Sam was struggling with Sun records following the lawsuit over his big hit with Rufus Thomas. If Sun records had folded in early 1954 it would still have been one of the most important record labels ever. The reason Sun is so famous was a youngster who was desperate to put out a record. Sam had the foresight to give him a chance and, according to Charlie Feathers, Charlie was there to mould him. The youngster was, of course, Elvis Presley and his first 45, That’s Alright (Mama) / Blue Moon of Kentucky – Sun 209, was the explosion that echoes around the world to this day.
Sam continued to issue records by his blues and country artists but Elvis showed the way ahead and in his wake came boppin’ country boys from all over the South. Sam sold Elvis’s contract to RCA records and used the money to record this brand new sound that collectors now call Rockabilly. So for the final six from Sun here are some genre-defining rockabilly records that should be in every collection.
The last Elvis 45 on Sun was Mystery Train / I Forgot to Remember to Forget – Sun 223. The very next issue, Sun 224, was by the man many call the king of Rockabilly, although that is a fiercely disputed crown.
Carl had a single out on Sam’s subsidiary label, Flip (Movie Magg / Turn Around – Flip 501) which coupled country bop and lonesome country sides but with Gone, Gone, Gone, Carl put the pedal to the metal and hit full rockabilly mode. The insistent beat, cool cat lyrics and stinging lead guitar set the template for pure Rockabilly. The flip is a wonderful country weeper but with the up to the minute teen reference of a jukebox. With his next 45, Blue Suede Shoes / Honey Don’t – Sun 234, he had the biggest rockabilly hit the world has ever seen but Gone, Gone, Gone is easily its equal.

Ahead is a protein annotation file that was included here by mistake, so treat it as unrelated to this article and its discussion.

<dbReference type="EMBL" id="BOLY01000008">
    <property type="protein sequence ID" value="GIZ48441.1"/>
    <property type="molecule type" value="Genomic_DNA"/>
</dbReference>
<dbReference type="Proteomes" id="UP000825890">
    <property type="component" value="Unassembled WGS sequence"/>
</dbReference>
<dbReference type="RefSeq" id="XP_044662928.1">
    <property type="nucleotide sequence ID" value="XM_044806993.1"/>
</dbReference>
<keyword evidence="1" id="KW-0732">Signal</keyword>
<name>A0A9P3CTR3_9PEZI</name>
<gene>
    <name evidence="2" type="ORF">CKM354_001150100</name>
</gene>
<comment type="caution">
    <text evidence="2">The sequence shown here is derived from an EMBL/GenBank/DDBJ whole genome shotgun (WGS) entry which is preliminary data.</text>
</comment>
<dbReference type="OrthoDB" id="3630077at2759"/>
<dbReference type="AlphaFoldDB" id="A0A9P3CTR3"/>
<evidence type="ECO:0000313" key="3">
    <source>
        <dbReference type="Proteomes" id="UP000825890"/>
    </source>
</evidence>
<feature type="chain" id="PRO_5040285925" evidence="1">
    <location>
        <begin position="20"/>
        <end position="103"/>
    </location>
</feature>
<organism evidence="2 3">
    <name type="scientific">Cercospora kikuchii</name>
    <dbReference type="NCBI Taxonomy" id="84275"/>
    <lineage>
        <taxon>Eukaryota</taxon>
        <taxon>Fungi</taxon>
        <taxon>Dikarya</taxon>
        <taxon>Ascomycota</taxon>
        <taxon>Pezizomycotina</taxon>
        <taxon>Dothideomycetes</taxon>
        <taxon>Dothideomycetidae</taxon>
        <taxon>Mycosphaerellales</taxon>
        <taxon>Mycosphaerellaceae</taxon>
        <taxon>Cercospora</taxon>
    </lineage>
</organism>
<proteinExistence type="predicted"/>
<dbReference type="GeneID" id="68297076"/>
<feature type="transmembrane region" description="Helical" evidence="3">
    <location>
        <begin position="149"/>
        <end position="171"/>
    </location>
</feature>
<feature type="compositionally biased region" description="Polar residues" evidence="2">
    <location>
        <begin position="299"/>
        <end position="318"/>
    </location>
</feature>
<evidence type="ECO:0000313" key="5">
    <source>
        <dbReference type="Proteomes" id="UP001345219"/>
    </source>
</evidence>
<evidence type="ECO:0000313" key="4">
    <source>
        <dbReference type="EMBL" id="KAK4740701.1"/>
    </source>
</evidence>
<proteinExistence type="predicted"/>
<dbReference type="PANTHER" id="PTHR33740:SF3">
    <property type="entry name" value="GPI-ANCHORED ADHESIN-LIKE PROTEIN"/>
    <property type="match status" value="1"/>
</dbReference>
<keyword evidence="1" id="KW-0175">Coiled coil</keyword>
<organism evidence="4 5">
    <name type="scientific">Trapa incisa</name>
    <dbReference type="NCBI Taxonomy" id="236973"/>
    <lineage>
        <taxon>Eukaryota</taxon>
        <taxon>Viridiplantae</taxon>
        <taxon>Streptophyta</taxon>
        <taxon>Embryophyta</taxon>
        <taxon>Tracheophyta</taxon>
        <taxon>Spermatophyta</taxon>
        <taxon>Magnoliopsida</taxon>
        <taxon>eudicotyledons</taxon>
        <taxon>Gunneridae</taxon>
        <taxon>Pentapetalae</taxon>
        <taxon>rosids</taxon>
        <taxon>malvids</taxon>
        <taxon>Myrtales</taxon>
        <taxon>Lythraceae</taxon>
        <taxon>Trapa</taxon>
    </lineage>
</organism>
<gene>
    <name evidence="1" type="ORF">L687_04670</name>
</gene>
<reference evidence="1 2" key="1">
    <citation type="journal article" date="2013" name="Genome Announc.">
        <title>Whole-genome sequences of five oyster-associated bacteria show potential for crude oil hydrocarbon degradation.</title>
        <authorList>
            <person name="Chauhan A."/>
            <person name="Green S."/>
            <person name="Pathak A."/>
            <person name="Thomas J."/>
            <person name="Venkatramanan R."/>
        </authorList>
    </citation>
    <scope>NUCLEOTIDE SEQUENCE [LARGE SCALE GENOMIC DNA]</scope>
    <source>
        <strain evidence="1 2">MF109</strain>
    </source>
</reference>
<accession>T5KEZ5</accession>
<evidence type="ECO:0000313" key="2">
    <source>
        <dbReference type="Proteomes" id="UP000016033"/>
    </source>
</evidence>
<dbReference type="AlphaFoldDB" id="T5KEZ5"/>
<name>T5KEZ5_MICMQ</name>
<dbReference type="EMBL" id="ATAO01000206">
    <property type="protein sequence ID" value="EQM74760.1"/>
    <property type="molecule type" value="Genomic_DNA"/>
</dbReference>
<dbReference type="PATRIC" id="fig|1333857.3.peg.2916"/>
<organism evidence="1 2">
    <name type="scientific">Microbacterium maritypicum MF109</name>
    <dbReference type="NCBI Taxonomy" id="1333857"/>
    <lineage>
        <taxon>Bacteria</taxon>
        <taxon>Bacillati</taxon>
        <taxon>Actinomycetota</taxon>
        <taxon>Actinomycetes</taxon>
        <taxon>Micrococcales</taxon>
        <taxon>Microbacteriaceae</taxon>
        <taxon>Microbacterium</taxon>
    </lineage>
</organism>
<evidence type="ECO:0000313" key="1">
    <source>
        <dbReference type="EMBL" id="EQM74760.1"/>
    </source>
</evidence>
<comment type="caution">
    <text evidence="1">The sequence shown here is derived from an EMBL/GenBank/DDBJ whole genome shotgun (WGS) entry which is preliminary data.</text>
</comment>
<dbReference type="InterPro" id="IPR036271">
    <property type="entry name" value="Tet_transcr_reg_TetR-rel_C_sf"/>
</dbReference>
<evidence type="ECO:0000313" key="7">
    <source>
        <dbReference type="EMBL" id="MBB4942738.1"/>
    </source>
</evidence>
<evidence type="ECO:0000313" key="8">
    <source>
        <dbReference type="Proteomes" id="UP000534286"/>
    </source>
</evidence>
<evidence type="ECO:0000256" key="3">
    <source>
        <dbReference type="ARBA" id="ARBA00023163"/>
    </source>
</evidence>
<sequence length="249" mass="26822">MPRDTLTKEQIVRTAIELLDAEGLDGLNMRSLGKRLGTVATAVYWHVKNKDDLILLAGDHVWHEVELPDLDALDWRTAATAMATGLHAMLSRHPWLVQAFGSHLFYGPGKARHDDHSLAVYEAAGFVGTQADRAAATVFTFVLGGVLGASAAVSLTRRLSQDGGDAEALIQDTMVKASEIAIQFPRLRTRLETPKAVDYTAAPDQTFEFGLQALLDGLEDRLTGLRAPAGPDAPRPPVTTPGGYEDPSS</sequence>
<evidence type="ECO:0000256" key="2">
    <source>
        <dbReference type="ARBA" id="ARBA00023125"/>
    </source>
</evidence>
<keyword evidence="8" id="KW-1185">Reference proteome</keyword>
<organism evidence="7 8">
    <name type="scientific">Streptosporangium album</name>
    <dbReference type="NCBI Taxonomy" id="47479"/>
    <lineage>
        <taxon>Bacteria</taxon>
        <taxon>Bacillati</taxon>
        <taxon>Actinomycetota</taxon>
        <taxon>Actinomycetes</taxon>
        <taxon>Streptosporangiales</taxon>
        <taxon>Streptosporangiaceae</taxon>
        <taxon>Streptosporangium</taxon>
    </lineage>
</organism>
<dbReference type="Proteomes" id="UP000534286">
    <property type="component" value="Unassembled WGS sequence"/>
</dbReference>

Amongst the first wave of southern boys to come to Sun in the wake of Elvis was the Wink Wildcat Roy Orbison. He was backed by the Teen Kings and he had already recorded Ooby Dooby for the Texas Jewel label but on this recut, the guitar rings like a bell and the drums feel jet-propelled. The flip is even better, the opening guitar and teen arrogance of the opening line, ‘You can’t be my lovin’ baby, you ain’t got the style’ says it all.
Moving away from the classic stripped-down three-piece rockabilly line up Sonny and The Pacers included drums, piano and even a trumpet. The raucous, abandoned instrumentation is fully matched by Sonny’s full-throated vocals. There is no market appeasing country side here, this record rocks on both sides.
Billy had a fabulous rasping rock n roll voice, he was a multi-instrumentalist, he was a studio wizz and good looking to boot. Along with Warren Smith, it is a shame that he never broke out with a huge hit. I mean listen to both sides of this 45 – why were these not super hits?
Flat Foot Sam is a nice cover of the TV Slim Checker rocker and well worth having but for us, this 45 is all about the flip side, Lordy Hoody. With a crazed guitar cutting through the strange exotic rhythm, it shows that rockabilly is no one-trick pony. Tommy had already cut a few 45s and like a reverse Elvis, he went from RCA to Sun and then disappeared into obscurity but he left behind some real gems.
This is a real twist on the crying in my beer country weeper. Gene catches his girl out with another guy and instead of weeping, he dives into the wine and bourbon with rockabilly power and violent intent. On the flip side, he is professing undying love. Both sides are classic Sun sound rockabilly and it is surprising that this was his only Sun issue.